In 5 Walworth, LLC v. Engerman Contracting, Inc., 2023 WI 51, the Wisconsin Supreme Court addressed insurance coverage under a commercial general liability policy for damages allegedly caused by the deficient construction of an inground swimming pool. The pool cracked, causing water to leak into and destabilize the surrounding soil. Attempts were made to fix the cracks, but ultimately the entire pool structure had to be demolished and replaced. The homeowner then sued the general contractor who constructed the defective pool and its two insurers. The general contractor in turn sued the supplier of the concrete mix used to construct the pool and its insurer. All three insurance companies sought summary judgment declaring that their policies do not provide coverage to their respective insureds. The circuit court granted all three motions for summary judgment and dismissed the three insurers from the case. The court of appeals reversed, and petitions for review were filed and granted.
The insurers argued, inter alia, that there was no “property damage” caused by an “occurrence” under the CGL policies issued to the general contractor and concrete supplier. Specifically, the insurers for the general contractor argued that there was no coverage for what amounted only to faulty workmanship. The insurer for the concrete supplier took the argument one step further and claimed that the allegedly defective concrete was part of an integrated system—i.e., the pool complex—and therefore no coverage was afforded under the integrated systems analysis in Wisconsin Pharmacal Co., LLC v. Nebraska Cultures of California, Inc., 2016 WI 14, 367 Wis. 2d 221, 876 N.W.2d 72. In Pharmacal, the Court applied the integrated systems analysis, derived from tort law, to determine whether the specific product alleged to be defective and to have caused the plaintiff’s damage is part of an integrated whole, such that any damage can be ascribed only to the product itself rather than to other property. If it applied, the integrated systems theory would preclude insurance coverage not only for any injury to the product itself (i.e. the pool), but also to any integrated system, which the insurer maintained included the entire pool complex.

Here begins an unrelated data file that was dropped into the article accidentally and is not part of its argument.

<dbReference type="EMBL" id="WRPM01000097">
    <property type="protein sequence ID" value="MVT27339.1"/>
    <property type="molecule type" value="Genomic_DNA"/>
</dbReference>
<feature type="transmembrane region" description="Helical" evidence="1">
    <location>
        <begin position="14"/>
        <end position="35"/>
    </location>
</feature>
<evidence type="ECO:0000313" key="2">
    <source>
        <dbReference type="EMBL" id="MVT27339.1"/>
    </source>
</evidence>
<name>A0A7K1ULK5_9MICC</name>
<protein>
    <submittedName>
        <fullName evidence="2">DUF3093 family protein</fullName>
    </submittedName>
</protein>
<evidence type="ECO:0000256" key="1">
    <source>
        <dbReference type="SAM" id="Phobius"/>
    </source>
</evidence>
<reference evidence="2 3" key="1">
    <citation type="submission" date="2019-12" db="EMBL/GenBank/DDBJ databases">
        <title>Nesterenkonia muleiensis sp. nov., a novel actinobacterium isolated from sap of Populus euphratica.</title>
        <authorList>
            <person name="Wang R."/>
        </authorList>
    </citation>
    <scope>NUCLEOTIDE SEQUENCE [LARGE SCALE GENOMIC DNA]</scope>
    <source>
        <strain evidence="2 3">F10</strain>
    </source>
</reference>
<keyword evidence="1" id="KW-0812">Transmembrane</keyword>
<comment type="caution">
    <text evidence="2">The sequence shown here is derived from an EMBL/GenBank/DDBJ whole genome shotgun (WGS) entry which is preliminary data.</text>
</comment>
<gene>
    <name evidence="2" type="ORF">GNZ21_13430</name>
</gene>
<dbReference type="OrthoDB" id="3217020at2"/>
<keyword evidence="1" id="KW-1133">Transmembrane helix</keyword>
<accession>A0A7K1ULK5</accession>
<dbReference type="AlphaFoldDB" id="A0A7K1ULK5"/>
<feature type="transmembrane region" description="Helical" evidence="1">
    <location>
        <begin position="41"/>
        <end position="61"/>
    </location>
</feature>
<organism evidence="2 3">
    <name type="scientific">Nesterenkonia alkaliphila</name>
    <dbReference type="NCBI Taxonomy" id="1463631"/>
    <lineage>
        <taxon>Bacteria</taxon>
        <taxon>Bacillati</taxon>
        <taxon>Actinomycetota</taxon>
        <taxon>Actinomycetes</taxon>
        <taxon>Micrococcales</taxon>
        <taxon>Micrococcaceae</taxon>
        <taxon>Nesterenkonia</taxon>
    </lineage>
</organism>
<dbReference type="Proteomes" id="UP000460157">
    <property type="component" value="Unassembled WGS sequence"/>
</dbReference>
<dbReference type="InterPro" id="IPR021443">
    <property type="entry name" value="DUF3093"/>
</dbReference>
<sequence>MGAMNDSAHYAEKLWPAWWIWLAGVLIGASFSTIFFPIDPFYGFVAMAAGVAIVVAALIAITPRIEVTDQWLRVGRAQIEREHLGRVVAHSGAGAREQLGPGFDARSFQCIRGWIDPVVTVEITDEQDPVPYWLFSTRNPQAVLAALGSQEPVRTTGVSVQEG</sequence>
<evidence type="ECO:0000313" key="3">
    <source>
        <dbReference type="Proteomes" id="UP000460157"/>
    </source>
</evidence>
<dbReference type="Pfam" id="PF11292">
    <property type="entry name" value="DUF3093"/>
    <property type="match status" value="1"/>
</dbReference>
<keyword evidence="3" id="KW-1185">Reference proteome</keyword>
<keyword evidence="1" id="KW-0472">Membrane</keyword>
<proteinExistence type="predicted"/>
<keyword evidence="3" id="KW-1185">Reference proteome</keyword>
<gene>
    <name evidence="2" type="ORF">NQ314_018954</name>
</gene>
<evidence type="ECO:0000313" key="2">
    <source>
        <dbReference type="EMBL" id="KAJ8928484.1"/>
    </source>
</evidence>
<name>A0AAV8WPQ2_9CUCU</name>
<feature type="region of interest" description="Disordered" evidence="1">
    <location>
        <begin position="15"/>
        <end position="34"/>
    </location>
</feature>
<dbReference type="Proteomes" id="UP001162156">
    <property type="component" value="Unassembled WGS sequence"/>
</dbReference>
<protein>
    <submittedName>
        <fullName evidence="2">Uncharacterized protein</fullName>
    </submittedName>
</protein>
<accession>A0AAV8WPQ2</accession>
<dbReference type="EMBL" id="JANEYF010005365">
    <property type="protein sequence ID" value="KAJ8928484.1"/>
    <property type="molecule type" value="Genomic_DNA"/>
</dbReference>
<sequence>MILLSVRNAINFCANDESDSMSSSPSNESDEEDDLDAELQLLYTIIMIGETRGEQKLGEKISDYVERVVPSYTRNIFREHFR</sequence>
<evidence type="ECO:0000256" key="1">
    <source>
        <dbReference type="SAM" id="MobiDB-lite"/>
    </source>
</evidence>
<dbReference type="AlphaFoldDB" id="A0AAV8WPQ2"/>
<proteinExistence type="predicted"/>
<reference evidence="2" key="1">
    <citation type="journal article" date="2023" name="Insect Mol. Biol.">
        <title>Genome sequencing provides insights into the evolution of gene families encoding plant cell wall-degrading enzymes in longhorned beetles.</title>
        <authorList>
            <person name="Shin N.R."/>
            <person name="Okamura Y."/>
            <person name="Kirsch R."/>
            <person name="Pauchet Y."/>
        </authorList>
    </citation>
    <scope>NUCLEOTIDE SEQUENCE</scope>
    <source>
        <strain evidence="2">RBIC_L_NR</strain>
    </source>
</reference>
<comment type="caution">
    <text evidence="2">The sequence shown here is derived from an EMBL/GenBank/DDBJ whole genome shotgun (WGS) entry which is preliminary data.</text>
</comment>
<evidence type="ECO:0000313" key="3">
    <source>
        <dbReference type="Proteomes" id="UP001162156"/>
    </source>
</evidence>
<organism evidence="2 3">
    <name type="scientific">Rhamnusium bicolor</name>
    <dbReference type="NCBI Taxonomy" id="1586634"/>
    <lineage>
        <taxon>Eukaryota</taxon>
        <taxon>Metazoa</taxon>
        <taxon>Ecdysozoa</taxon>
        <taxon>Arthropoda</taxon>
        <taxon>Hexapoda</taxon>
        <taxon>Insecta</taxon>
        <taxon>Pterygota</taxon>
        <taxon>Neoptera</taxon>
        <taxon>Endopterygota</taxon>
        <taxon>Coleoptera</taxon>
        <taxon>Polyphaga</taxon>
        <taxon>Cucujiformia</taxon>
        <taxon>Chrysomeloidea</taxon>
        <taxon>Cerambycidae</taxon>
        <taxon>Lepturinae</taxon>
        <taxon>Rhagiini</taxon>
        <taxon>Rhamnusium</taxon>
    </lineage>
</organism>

The Court in 5 Walworth rejected the insurers’ arguments. First, the Court reaffirmed the basic principle that, while faulty workmanship is not an “occurrence,” faulty workmanship may cause an “occurrence.” Id., ¶35. The Court determined that faulty work caused the pool to crack and leak, and these cracks and the damage to the surrounding soil could constitute “property damage” caused by an “occurrence.” Id.
Second, the Court concluded that the integrated systems analysis does not apply to insurance coverage disputes, thereby overruling its prior decision in Pharmacal. The Court reasoned that the integrated systems analysis improperly resorted to tort liability principles rather than policy language. Id., ¶¶26-29. The Court also overruled Pharmacal’s incorporation of an “other property” analysis into the initial determination of whether an “occurrence” has caused “property damage” under an insurance policy. Id., ¶31. The Court confirmed that “other property” is not relevant to the initial determination of whether there is “property damage” caused by an “occurrence,” but noted it may be relevant to the policy’s business exclusions. Id., ¶23.
5 Walworth represents both change and consistency in Wisconsin’s insurance law. The Court rejected the integrated systems analysis in the context of determining insurance coverage. However, the Court reaffirmed that faulty workmanship can (and often does) cause an “occurrence.” Expect 5 Walworth to feature prominently in cases involving insurance coverage for construction defects in the future.
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